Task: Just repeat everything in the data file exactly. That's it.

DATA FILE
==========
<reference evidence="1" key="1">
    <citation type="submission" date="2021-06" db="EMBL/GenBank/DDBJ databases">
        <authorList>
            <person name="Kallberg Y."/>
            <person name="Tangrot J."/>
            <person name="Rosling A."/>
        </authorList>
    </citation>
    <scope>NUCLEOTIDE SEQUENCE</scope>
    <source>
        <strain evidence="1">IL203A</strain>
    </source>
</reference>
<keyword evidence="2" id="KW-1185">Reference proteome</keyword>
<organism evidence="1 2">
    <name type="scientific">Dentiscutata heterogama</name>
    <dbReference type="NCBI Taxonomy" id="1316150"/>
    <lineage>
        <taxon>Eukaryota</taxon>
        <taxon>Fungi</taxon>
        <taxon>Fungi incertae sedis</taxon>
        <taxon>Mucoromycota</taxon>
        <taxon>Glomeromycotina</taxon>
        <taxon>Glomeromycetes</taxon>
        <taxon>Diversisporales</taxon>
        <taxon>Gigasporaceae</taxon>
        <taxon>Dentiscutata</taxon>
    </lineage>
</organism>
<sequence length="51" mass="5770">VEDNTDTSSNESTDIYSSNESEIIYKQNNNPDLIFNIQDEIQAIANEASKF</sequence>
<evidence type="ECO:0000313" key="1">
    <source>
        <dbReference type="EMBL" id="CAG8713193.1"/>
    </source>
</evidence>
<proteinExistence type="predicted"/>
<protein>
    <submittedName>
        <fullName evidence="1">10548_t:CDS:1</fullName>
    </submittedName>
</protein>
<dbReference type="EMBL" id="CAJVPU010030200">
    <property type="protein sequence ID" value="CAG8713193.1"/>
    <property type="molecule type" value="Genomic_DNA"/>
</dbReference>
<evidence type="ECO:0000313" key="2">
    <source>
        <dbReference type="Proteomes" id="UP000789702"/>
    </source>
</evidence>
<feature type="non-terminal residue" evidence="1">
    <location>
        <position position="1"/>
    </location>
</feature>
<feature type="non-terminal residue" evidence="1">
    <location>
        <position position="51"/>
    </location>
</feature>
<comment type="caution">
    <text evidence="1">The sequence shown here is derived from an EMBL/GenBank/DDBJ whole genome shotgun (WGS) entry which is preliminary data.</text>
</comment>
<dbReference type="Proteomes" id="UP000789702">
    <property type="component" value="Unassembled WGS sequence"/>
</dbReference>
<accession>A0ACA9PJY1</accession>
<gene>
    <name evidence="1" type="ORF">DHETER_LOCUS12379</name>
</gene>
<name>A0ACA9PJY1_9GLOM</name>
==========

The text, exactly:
<reference evidence="1" key="1">
    <citation type="submission" date="2021-06" db="EMBL/GenBank/DDBJ databases">
        <authorList>
            <person name="Kallberg Y."/>
            <person name="Tangrot J."/>
            <person name="Rosling A."/>
        </authorList>
    </citation>
    <scope>NUCLEOTIDE SEQUENCE</scope>
    <source>
        <strain evidence="1">IL203A</strain>
    </source>
</reference>
<keyword evidence="2" id="KW-1185">Reference proteome</keyword>
<organism evidence="1 2">
    <name type="scientific">Dentiscutata heterogama</name>
    <dbReference type="NCBI Taxonomy" id="1316150"/>
    <lineage>
        <taxon>Eukaryota</taxon>
        <taxon>Fungi</taxon>
        <taxon>Fungi incertae sedis</taxon>
        <taxon>Mucoromycota</taxon>
        <taxon>Glomeromycotina</taxon>
        <taxon>Glomeromycetes</taxon>
        <taxon>Diversisporales</taxon>
        <taxon>Gigasporaceae</taxon>
        <taxon>Dentiscutata</taxon>
    </lineage>
</organism>
<sequence length="51" mass="5770">VEDNTDTSSNESTDIYSSNESEIIYKQNNNPDLIFNIQDEIQAIANEASKF</sequence>
<evidence type="ECO:0000313" key="1">
    <source>
        <dbReference type="EMBL" id="CAG8713193.1"/>
    </source>
</evidence>
<proteinExistence type="predicted"/>
<protein>
    <submittedName>
        <fullName evidence="1">10548_t:CDS:1</fullName>
    </submittedName>
</protein>
<dbReference type="EMBL" id="CAJVPU010030200">
    <property type="protein sequence ID" value="CAG8713193.1"/>
    <property type="molecule type" value="Genomic_DNA"/>
</dbReference>
<evidence type="ECO:0000313" key="2">
    <source>
        <dbReference type="Proteomes" id="UP000789702"/>
    </source>
</evidence>
<feature type="non-terminal residue" evidence="1">
    <location>
        <position position="1"/>
    </location>
</feature>
<feature type="non-terminal residue" evidence="1">
    <location>
        <position position="51"/>
    </location>
</feature>
<comment type="caution">
    <text evidence="1">The sequence shown here is derived from an EMBL/GenBank/DDBJ whole genome shotgun (WGS) entry which is preliminary data.</text>
</comment>
<dbReference type="Proteomes" id="UP000789702">
    <property type="component" value="Unassembled WGS sequence"/>
</dbReference>
<accession>A0ACA9PJY1</accession>
<gene>
    <name evidence="1" type="ORF">DHETER_LOCUS12379</name>
</gene>
<name>A0ACA9PJY1_9GLOM</name>